And that’s something that’s easy to get trapped in when you’re making a record, is to try and make everything perfect. When I was making this album and writing a lot of these songs, I was kind of thinking about how the best music hurts a little bit, and the best music is either written from a place of pain, or it’s written with the shadow of pain over the top of it, like the joy once you’re escaping from pain. And this whole album had that influence…I’m trying to say this concisely…I think the main point is that the music, the best music, the music I think speaks to the most people, comes from pain or the echo of pain. So I was trying to create raw energy and then work with that energy.

ROP: So, are all your songs autobiographical, then?

RT: In some sense. Y’know, I take a lot of liberties. I think it’s really hard to create anything that isn’t at least metaphorically autobiographical. (Laughs.) Maybe it just is for me, I’m not sure.

ROP: Are there any songs on this album that, for you, are that sort of musical sweet spot of coming out of pain, or the echo of pain?

RT: Yeah. I think “Silver Sun” and “Did My Best” are both coming out of that. “Silver Sun” especially. In the past, I’ve written a lot of songs that were sweet songs–melodically sweet, sweet, easy-to-listen-to music. That’s drawn a lot of Jack Johnson comparisons, and whatever, I’m not a Jack Johnson hater, but I wanted to have something that had a little more depth, and “Silver Sun” is the first time I’ve written and performed something quite that raw. Y’know, I was hurting when I wrote that song.

ROP: The sound you guys got on the album for “Baltimore Street”, which I know is not yours, it’s a Chris Kasper song, is the sort of…cross-country road trip sound that I associate with you, which I like! Hopefully that’s not a bad thing! (Both laugh.) It’s got a certain groove to it, and is still really easy to listen to. So, y’know, if the 18-wheeler cuts you off on the highway, and you lose track of where you are in the song, it’s not gonna throw off your listening of the whole record, you can just…not-die, and then come back and listen to the record and have a good time!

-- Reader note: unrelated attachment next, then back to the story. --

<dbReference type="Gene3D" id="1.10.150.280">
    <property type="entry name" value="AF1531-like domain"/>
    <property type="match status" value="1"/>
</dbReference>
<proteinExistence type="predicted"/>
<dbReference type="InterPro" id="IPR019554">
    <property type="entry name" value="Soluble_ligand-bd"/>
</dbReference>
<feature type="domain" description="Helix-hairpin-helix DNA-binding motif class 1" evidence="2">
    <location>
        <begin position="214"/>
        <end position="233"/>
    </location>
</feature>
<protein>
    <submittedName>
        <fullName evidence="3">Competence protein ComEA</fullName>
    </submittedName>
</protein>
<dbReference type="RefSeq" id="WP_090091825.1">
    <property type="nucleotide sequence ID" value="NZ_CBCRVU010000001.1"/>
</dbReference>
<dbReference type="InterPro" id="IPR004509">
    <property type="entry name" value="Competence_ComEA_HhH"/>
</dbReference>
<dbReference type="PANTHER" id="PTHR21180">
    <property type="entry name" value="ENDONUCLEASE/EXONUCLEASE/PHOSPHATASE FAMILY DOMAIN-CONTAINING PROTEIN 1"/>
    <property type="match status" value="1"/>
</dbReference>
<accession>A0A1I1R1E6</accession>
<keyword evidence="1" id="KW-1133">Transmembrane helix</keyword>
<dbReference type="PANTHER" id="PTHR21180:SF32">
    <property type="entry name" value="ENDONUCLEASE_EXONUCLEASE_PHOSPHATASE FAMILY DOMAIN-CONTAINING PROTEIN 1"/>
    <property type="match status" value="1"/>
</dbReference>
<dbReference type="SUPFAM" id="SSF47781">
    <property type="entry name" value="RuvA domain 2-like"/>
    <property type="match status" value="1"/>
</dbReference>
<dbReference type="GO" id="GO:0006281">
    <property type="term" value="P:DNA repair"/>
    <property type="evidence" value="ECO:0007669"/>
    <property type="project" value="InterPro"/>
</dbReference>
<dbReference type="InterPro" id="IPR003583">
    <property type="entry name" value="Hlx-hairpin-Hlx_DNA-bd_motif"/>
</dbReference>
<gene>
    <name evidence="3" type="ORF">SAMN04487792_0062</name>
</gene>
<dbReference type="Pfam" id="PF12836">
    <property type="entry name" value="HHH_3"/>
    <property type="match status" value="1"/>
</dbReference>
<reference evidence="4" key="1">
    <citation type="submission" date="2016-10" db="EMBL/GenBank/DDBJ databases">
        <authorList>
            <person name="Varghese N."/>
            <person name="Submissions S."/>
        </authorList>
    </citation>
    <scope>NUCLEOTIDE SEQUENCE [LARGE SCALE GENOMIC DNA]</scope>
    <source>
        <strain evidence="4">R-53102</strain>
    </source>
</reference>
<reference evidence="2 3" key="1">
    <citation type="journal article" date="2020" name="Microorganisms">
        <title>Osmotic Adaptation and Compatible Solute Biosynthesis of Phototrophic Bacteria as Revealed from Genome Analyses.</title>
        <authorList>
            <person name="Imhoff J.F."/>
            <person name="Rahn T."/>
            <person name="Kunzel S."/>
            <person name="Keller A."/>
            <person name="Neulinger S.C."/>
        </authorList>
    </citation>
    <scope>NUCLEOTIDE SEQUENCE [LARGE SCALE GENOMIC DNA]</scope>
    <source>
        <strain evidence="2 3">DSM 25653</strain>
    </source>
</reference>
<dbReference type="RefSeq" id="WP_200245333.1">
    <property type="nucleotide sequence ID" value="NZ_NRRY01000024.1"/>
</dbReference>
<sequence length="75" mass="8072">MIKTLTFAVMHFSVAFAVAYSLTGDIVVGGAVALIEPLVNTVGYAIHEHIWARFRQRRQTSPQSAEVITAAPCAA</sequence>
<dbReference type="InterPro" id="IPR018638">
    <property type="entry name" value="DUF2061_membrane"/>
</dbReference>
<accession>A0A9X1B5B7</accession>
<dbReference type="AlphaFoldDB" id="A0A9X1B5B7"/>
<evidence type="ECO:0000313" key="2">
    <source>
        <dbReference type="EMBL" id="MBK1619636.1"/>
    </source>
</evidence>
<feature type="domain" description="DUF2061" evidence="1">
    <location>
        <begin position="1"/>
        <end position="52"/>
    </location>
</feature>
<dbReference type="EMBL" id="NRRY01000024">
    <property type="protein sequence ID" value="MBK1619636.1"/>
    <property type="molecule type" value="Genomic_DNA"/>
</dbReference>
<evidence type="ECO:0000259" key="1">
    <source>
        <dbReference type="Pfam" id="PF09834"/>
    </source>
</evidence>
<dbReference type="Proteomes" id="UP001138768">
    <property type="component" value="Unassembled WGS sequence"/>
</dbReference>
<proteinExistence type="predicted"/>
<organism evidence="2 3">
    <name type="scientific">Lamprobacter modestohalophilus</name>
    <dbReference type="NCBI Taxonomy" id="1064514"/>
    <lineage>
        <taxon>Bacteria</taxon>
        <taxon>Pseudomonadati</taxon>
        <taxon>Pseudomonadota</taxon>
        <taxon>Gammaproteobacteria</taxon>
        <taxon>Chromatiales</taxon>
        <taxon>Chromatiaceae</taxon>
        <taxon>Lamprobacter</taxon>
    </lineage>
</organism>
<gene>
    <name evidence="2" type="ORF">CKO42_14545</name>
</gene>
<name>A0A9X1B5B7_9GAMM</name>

RT: Haha, thanks! Yeah, I love that one. That’s one of the ones that’s basically just totally live. I love covering songs by Philly artists. There’s a lot of guys like Chris Kasper, Griz [Chris Grunwald], Amos Lee, who have really influenced my songwriting and so I’ve always enjoyed covering their songs because I like to play them, and when we started doing this one with the band, it had a lot of life. It’s pretty different from the version he wrote, but…also, it’s just such a great showcase for Nate! The first time we covered that together, he just went wild.

ROP: I’m trying to figure out how to say this…you can get lots of different sounds out of your band. The sort of reggae vibe, the sweet and mellow singer/songwriter thing, or the groovy cross-country roadtrip thing, or even get really funky with some Bill Withers–you can hit all of these things, and each of them could be individually packaged as a band. But the thing that really ties them all together is that they’re rooted somewhere–it’s all got soul. It’s got some originality that way.

RT: I think I try to really dig in the roots of whatever I’m doing, and my music is really informed by being a real, working musician. I think of myself first as a songwriter, but I’m also a working musician. I just did my taxes and found out that I played 175 gigs in 2013! So I put in my time doing those crappy 3-hour bar gigs where no one claps or listens, and I’ve done coffee shops and house concerts, played in a bunch of different countries…but one thing I’ve really noticed is that…certain rhythms affect the energy of a room. Especially those sort of four-on-the-floor rhythms, they have so much joy in them, and if you’re playing those rhythms right, people can’t deny it. So all those hard gigs made me realize that you have to serve the grooves that underlie the music, because that’s the most important thing. And then if you build things on top of that, you just really can’t fail.

ROP: Let’s talk about you gigging. You’ve been involved with the Philly Folksong Society, you got that songwriter award a couple years ago…How long have you been writing songs? How long have you been a songwriter?